Christmas is approaching. It’s a season when Christians all over the world love to share about their faith. Unfortunately, that also means that it’s a time when persecution increases.
I live in what is labelled a ‘closed’ or ‘creative access’ country. Basically that means the church here faces persecution, and while it’s definitely not as bad as it once was, it’s been a constant theme for me for the past 20 years. People are chased by the police, forced to hide or disguise themselves. People are beaten, their homes and fields are burnt, their families reject them, and they are thrown out of their villages. These are real, painful things. I know what it means to be scared, and I certainly don’t want to minimize it. Thinking back on some of my own experiences still makes me shudder. BUT, it’s not the whole story. Those snapshots are true. But I think too often we don’t tell the whole story, so we end up painting a picture of persecution that leaves God out.
Here are a few more snapshots of persecution.
This week’s blog is from “Flourish”, a new resource that Reconciled World launched over the summer. “Flourish” is a blog that aims to encourage, challenge, resource and support you in your work and personal life. We believe that thriving and fruitful leaders are the product of wholistically healthy lifestyles. We would love for you to read along with us or share this resource with others who may find it helpful. You can subscribe to Flourish, and read past blogs here.
Feeling Tired and Worn Out? Identifying and avoiding burnout
What is your greatest challenge in ministry?
I am sure you could find many ways to answer this question, but one common answer is: exhaustion.
There’s a funny saying we pass around at our office: “People build bridges.” When we face an obstacle that seems too big, a challenge too overwhelming, “people build bridges” reminds us that people are capable of extraordinary things . . .
But we always meant it as a metaphor.
Then this summer, I met some folks who really do build bridges—and no, they’re not engineers, not construction crews, and they don’t have dump-trucks and cranes. Rather, they’re rural farmers, everyday people facing tremendous obstacles, from persecuted churches in impoverished villages.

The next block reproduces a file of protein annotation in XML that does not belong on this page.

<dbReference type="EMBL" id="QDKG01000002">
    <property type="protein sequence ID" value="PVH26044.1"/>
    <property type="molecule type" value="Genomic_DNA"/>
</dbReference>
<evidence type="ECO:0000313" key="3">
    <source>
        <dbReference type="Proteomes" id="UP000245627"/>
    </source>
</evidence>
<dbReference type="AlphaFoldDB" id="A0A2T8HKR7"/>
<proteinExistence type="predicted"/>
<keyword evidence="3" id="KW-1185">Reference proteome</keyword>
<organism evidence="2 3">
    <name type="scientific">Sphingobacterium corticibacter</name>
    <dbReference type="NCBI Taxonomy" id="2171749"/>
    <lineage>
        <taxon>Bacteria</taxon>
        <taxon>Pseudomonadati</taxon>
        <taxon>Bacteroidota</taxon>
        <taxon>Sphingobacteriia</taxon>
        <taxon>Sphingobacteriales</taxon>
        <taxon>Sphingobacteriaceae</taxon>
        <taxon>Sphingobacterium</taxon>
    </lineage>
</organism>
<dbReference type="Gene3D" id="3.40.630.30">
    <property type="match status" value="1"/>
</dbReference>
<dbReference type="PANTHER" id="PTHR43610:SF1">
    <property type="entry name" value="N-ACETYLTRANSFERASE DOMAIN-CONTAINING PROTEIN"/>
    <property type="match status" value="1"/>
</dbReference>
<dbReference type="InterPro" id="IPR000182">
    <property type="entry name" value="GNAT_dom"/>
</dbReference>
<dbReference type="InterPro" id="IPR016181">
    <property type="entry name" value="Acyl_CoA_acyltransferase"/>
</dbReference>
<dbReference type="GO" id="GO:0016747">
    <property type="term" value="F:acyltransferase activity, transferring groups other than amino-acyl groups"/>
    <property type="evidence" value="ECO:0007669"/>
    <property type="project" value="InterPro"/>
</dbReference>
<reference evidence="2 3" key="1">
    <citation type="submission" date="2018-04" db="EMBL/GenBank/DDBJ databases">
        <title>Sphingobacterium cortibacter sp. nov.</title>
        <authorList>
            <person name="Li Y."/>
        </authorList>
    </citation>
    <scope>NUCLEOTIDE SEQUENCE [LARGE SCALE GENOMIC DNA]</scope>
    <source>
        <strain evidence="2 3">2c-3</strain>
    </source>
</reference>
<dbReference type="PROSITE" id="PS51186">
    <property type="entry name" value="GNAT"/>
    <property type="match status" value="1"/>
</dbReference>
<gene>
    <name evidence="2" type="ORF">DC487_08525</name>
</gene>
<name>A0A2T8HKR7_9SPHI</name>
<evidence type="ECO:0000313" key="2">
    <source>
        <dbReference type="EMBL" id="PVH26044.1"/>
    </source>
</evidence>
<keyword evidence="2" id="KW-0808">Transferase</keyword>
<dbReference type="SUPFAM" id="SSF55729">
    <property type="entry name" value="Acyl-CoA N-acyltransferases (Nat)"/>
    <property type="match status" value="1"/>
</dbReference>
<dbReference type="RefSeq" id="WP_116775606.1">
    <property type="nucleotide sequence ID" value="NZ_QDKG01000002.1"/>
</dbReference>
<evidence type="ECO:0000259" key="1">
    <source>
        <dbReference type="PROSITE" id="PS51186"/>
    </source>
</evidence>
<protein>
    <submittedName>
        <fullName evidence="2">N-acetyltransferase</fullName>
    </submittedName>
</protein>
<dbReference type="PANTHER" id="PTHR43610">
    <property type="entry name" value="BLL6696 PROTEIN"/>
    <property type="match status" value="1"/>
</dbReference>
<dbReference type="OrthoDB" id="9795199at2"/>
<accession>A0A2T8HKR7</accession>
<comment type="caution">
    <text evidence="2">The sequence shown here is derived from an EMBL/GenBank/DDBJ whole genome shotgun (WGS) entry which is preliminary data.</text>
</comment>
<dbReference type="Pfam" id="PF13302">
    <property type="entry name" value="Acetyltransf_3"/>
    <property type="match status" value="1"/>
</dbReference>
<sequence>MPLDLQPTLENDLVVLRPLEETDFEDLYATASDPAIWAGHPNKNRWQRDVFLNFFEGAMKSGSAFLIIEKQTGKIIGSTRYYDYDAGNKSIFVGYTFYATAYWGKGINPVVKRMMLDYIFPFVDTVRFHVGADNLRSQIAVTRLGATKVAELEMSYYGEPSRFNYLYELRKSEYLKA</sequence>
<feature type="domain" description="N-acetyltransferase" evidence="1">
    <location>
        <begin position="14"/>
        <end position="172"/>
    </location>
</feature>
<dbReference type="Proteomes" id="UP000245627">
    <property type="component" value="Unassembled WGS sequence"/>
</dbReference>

And their work has made a tremendous impact.
We often think about the relationship between the Apostle Paul and the New Testament churches as a one-way street. Paul’s impact on the churches is obvious, as his letters instruct them about God’s truths. But we don’t think the other way round, about how the churches impacted Paul’s life and ministry.
Recently, I had an opportunity to study Philippians. As I studied the core message and the context of this letter, I realized how much Paul’s success in ministry was dependent on the churches that he wrote to. I can see that these churches impacted his ministry greatly. That’s why, in all his letters, he commended them for such great support. In Philippians, he called that a partnership in the gospel. What does a true partnership look like? There are two elements— material support and prayer—and they go both ways.
When we think about community transformation in developing countries, what comes to mind is often NGOs, CBOs, INGOs and government work. This belief is strongly rooted in the Christian community as well. In countries like Nepal, India and Bangladesh, where Christianity is considered a minority group, we don’t have much significant influence with our community. We are heavily influenced by the idea that spiritual ministry only reaches as far as the four corners of the church building.
When we introduce TCT to church pastors and leaders, they often think we (RW) are bringing some kind of community transformation program. As they go through our training, they are surprised that we will not provide any money for doing community projects (what we call Acts of Love).